India’s Supreme Court on Tuesday suspended a government ban on the trade of cattle for slaughter.
Prime Minister Narendra Modi’s Hindu nationalist government in May decreed that markets could only trade cattle for agricultural purposes, such as plowing and dairy production, on the grounds of stopping cruelty to animals.
The slaughter of cows, considered holy in Hinduism, were banned in most parts of India, but Hindu hardliners and cow vigilante groups have since increasingly declared themselves since Modi’s government came to power in 2014.
Muslims, who make up 14 per cent of India’s 1.3 billion people, said that the May government decree against the beef and leather industry employing millions of workers was aimed at marginalising them.
The Supreme Court, in issuing its decision, stressed the hardship that the ban on the trade of cattle for slaughter had imposed.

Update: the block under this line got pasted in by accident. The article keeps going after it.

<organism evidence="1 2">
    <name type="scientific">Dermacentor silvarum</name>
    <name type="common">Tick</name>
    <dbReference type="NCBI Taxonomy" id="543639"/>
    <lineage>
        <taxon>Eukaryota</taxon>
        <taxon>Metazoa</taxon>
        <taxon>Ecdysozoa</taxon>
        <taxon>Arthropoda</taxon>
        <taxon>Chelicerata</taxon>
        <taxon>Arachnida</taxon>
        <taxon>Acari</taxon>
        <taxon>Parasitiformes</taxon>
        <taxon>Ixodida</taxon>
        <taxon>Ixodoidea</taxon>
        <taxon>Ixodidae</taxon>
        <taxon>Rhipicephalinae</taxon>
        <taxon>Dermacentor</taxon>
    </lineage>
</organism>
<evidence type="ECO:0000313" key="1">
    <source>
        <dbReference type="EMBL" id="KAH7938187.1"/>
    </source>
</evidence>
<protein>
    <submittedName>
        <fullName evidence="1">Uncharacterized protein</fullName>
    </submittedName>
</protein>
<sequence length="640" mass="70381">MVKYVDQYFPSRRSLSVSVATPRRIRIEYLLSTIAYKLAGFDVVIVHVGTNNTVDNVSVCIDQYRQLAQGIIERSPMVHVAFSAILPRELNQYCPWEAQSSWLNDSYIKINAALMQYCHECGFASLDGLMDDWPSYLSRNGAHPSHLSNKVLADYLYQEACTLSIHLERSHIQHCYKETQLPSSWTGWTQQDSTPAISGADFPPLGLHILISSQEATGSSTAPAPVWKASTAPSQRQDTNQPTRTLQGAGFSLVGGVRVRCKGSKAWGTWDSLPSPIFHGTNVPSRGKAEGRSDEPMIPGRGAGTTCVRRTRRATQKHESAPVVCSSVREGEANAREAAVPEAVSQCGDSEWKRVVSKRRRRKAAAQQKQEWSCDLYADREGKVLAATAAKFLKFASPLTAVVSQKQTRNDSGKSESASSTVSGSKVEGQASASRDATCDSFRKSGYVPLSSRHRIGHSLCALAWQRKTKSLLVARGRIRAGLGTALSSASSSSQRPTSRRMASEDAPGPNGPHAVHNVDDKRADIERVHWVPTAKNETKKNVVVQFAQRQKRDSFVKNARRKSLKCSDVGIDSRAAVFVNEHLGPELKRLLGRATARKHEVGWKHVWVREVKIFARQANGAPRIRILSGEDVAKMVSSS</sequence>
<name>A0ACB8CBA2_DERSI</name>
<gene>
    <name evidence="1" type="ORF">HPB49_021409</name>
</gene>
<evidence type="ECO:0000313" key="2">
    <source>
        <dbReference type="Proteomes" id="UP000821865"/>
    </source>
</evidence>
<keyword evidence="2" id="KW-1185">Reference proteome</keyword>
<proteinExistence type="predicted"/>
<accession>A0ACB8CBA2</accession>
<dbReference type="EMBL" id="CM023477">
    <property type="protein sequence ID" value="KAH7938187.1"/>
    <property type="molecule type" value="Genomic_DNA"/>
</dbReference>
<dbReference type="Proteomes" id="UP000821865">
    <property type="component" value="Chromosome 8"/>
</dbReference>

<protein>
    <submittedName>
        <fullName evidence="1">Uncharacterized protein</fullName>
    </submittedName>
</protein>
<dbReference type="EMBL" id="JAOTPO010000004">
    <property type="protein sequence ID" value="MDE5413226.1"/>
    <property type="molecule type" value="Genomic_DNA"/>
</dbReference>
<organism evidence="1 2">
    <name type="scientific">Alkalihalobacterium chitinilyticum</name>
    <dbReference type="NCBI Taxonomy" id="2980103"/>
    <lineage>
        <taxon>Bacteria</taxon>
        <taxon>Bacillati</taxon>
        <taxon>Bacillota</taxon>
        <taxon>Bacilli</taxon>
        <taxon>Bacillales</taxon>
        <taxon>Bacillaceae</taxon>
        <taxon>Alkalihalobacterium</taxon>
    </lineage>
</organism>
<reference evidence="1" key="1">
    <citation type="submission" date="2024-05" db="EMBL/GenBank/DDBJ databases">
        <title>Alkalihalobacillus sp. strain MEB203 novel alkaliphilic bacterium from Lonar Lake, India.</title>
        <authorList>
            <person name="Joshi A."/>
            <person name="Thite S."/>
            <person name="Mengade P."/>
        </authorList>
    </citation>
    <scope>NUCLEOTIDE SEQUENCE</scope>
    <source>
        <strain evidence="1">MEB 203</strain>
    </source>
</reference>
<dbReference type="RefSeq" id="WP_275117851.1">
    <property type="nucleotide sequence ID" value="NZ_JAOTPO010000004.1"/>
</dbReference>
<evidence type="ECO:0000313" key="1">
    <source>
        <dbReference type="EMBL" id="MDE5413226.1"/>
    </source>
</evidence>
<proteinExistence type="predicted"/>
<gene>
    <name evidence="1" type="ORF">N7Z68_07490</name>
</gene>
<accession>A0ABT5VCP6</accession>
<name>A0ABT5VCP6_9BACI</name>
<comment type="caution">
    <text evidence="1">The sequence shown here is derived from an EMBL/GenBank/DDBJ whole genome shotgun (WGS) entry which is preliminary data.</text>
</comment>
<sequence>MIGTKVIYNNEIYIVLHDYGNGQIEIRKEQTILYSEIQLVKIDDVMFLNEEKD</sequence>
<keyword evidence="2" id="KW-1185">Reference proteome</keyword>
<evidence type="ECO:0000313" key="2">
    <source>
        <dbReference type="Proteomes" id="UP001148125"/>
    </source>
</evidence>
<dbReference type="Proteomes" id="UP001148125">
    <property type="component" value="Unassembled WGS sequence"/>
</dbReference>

“The livelihood of people should not be affected by this,” Supreme Court Chief Justice Jagdish Khehar said in his ruling.
India’s meat and leather industries are worth more than $16 billion in annual sales.
“After the decision, the government told the court it would modify and reissue its May order,’’ Additional Solicitor-General P.S. Narasimha said.
The issue has become highly emotive with a wave of attacks on Muslims suspected of either storing meat or transporting cattle for slaughter.
An estimated 28 people have been killed in cow-related violence since 2010.
At the end of June, after months of silence on the violence, Mr. Modi condemned the lynchings.
Media has reported at least two cases of attacks on Muslims since Mr. Modi spoke out.
Abdul Qureshi, Head of the Muslim All India Jamiatul Quresh Action Committee which supports the meat sellers, welcomed the court decision.
“We have to restore the confidence of cattle traders that they can resume their business.
“It’ a victory for us,” Mr. Qureshi, who had lodged a petition with the Supreme Court against the government ban, said.